Growing out my curls

I was cleaning up my blog the other day and stumbled upon an old post where I link my personal growth and hair evolution together. The essence of it was the less I put to my hair through with all the ammonia from hair dyes, the more I was “maturing” in way.

At the root, it was mostly about embracing my darker hair. But I wasn’t really embracing it fully just yet as I was still annually getting new hair growth chemically straightened, a process also known as “re-bonding”. This breaks the natural structure of hair usually with chemicals or heat or in some cases, both.

It’s a popular procedure in the Philippines, because according to beauty standards there, you are considered “beautiful” with straight hair. On top of that, there is also a collective shame that comes with having curls as if you had a choice how you were born 😅 This shame along with other experiences growing up is something I carried on my shoulders.

Last year was pretty rocky for me, but an important lesson I got out of it was that I still have a long way to go for me to finally embrace who I am.

It may sound silly that I’m making the connection with something as trivial as hair with the “journey” of embracing an identity. But I’ve started to realise how my need to be perfect in the eyes of others closest to me (and beyond) caused me to lose identities that actually are a core of who I am.

All of that is correlated to the need to be accepted and not be the black sheep in groups that I’m in. In the Philippines, I was weird for having curls. In the UK, I was bullied for having huge hair. Weirdly, getting my hair straightened was also a way to get myself in line with everyone else.

At the end of that blog post, I shared:

I’d like to one day rock my natural curls again

Well…that time has finally arrived. Better late than never!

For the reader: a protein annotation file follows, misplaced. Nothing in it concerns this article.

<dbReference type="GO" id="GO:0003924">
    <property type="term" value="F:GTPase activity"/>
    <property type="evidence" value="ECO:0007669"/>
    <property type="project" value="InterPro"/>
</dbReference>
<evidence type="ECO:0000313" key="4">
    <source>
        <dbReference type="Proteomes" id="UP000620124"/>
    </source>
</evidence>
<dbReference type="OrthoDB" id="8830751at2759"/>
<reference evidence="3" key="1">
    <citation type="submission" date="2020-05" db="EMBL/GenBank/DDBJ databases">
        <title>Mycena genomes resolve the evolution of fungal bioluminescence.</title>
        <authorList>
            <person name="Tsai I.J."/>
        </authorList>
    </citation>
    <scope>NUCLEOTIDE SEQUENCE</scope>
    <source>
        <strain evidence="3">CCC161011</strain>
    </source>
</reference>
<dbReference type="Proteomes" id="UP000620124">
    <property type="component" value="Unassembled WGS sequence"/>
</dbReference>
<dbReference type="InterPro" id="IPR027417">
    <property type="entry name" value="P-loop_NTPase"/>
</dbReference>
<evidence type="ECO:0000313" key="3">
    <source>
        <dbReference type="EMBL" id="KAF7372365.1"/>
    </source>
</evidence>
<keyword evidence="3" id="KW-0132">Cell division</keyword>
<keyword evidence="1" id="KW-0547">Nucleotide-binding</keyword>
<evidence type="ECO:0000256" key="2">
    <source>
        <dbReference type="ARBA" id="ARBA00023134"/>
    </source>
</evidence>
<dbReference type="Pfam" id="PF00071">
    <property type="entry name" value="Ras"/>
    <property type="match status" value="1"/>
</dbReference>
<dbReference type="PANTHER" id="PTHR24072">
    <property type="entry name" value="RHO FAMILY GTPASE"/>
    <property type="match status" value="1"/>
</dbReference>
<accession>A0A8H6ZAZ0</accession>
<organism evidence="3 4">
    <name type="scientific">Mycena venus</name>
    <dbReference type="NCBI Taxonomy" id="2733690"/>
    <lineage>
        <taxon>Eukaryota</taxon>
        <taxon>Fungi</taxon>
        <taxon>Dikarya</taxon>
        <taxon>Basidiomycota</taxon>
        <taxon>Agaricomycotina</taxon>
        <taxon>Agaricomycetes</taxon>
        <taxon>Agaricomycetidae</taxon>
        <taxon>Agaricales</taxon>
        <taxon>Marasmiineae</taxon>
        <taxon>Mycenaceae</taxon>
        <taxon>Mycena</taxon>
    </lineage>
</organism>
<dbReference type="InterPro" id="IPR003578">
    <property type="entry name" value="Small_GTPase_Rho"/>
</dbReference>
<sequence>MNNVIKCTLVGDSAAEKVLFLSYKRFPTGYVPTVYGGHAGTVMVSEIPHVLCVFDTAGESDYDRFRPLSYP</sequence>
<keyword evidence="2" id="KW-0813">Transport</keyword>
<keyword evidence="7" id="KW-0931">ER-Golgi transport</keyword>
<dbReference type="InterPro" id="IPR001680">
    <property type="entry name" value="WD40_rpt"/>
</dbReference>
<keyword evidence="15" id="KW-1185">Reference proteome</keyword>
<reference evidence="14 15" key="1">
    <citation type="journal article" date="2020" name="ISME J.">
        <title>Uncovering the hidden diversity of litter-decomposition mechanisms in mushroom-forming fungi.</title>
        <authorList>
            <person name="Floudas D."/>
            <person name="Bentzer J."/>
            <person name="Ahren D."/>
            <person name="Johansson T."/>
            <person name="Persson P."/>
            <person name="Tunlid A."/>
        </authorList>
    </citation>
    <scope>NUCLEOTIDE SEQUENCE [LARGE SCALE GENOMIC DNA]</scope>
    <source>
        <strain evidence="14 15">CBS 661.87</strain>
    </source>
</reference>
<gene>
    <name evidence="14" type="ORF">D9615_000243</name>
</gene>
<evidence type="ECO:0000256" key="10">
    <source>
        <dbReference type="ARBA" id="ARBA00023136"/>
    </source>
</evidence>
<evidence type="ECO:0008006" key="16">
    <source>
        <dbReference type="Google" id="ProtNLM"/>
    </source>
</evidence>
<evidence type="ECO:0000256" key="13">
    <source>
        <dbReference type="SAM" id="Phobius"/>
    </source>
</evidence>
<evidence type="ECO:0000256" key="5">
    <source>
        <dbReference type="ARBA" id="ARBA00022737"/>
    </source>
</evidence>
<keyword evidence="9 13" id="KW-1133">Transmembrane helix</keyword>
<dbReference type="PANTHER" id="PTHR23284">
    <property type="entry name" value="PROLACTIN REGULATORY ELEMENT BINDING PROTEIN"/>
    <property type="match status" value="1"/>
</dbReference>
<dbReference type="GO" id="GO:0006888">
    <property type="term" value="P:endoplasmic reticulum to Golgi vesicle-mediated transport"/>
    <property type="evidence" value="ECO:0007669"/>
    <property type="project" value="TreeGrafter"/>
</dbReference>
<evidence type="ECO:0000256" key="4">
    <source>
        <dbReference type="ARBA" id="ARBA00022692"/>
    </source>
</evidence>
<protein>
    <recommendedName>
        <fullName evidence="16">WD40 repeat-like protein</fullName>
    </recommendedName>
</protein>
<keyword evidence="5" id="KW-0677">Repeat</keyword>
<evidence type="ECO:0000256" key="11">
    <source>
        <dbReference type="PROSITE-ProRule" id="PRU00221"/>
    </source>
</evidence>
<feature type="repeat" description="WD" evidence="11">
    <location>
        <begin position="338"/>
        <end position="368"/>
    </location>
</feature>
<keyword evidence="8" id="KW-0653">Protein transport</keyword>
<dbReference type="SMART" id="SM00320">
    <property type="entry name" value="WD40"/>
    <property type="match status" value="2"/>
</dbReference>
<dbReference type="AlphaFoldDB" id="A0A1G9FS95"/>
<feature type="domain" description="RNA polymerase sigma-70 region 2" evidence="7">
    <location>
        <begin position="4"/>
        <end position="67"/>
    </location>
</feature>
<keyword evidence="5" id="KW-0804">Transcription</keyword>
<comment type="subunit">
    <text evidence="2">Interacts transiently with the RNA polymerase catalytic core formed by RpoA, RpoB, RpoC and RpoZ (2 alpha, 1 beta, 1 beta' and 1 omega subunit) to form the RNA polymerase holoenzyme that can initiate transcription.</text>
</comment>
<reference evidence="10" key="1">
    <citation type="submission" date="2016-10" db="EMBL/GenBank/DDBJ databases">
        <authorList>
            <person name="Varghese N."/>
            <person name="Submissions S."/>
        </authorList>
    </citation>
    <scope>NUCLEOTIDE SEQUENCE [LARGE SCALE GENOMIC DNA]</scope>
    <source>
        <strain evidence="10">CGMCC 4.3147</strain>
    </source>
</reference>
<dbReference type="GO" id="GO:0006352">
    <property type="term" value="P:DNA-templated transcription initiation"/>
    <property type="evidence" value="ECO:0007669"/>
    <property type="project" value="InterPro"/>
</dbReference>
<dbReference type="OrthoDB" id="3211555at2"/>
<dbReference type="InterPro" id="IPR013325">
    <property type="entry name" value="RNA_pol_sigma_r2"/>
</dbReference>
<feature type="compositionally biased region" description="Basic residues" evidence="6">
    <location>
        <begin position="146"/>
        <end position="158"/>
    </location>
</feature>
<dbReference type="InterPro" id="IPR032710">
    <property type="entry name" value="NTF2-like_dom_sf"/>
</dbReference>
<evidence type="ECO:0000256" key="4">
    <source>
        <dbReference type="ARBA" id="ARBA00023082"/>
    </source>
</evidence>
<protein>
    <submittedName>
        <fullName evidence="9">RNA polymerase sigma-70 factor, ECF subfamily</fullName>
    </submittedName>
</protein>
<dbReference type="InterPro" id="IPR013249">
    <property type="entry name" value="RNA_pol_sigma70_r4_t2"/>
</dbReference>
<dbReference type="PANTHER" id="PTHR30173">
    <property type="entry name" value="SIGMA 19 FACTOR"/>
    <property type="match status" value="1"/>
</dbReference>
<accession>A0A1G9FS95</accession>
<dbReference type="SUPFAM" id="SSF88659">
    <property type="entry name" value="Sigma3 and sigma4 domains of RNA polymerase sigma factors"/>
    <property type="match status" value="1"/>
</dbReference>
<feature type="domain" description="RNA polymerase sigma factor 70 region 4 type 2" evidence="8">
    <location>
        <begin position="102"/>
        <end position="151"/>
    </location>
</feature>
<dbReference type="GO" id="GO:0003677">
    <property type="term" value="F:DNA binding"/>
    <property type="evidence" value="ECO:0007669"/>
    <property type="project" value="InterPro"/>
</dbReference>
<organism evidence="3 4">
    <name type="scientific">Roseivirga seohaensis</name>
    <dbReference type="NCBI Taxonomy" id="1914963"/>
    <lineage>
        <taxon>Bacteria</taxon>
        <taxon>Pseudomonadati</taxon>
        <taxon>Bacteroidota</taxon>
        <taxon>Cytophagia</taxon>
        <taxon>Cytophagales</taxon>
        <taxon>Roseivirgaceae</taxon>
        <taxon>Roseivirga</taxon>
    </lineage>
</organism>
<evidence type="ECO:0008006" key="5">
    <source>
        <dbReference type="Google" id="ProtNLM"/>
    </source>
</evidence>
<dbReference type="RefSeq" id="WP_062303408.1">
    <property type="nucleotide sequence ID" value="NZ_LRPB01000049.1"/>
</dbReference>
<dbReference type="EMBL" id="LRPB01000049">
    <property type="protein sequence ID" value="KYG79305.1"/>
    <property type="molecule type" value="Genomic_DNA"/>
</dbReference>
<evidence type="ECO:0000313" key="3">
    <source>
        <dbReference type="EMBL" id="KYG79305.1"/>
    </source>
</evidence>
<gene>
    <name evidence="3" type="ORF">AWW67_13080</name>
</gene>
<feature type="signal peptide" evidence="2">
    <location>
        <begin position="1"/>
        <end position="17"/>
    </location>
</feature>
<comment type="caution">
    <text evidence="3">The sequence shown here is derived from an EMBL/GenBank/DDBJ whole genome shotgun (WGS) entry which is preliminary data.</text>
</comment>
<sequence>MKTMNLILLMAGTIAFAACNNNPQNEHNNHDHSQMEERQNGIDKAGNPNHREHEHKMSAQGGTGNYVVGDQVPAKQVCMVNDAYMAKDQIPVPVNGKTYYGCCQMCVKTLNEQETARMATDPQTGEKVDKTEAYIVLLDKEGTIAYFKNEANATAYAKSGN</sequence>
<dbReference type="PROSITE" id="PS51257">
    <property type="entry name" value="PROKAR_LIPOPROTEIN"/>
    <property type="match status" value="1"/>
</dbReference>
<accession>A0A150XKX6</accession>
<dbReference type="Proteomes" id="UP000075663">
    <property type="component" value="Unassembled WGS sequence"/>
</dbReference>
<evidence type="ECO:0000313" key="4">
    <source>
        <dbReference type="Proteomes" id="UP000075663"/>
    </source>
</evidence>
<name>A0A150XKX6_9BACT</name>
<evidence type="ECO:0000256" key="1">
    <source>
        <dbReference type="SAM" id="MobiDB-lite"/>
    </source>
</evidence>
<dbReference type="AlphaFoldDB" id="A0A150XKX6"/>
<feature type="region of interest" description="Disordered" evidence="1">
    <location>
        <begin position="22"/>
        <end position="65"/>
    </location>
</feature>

Step 1: cut it all off

Over the year, my hair got shorter and shorter.

It wasn’t really about getting a new look per se, but I increasingly felt that I needed to release the build up of stress and tension that was the result of not-so-great situations I put myself in. That might be another post in the future. 🫣

I started 2023 off with 20” of hair.

Then 16″ – I wasn’t a fan of the cut here.

14″ – I actually really liked this length!

8″ – I stopped here because I realised that any shorter didn’t feel like a great idea.


Step 2: dye it back

Shortly after this, I did go to the salon one last time to dye my hair back to full black and completely removed my highlights.


Step 3: let it grow

My hair has grown since, but it’s difficult to tell as I’ve really patiently tried to get my natural hair come back. And curls are obviously shorter. 😆 At this rate, to get back to the length it was before I’m expecting it to take another year or so. Even that’s generous!

I don’t like giving up easily, especially after I set my mind to a goal.

But there have been moments where I’ve nearly booked a re-bonding appointment to just straighten it all out. 😅

For now, I’m in this awkward phase of half my head being chemically straightened and the other half curly (mostly near my roots!)

To bypass this transition phase, you may see me making the most out of hats, french braids, clips, headbands and good hair days which admittedly are very rare these days 🤣


Whenever I feel like giving up, I’ll return to this post. 😄

If anyone out there is going through a similar hair transition, I recommend checking out this Instagram account. It’s actually all in Portuguese so I don’t understand most of the content, but it is motivating to see others go through similar journeys!

For a sneak peak of my natural state, you can go back and read my hair evolution blog post.

Thanks for reading! 👩🏻‍🦱

One response to “Growing out my curls”

  1. I think the curls look cute honestly. shrugs I mean sometimes curly or wavy hair can be a pain. Mine is naturally wavy and when it gets too long likes to puff out which I hate.

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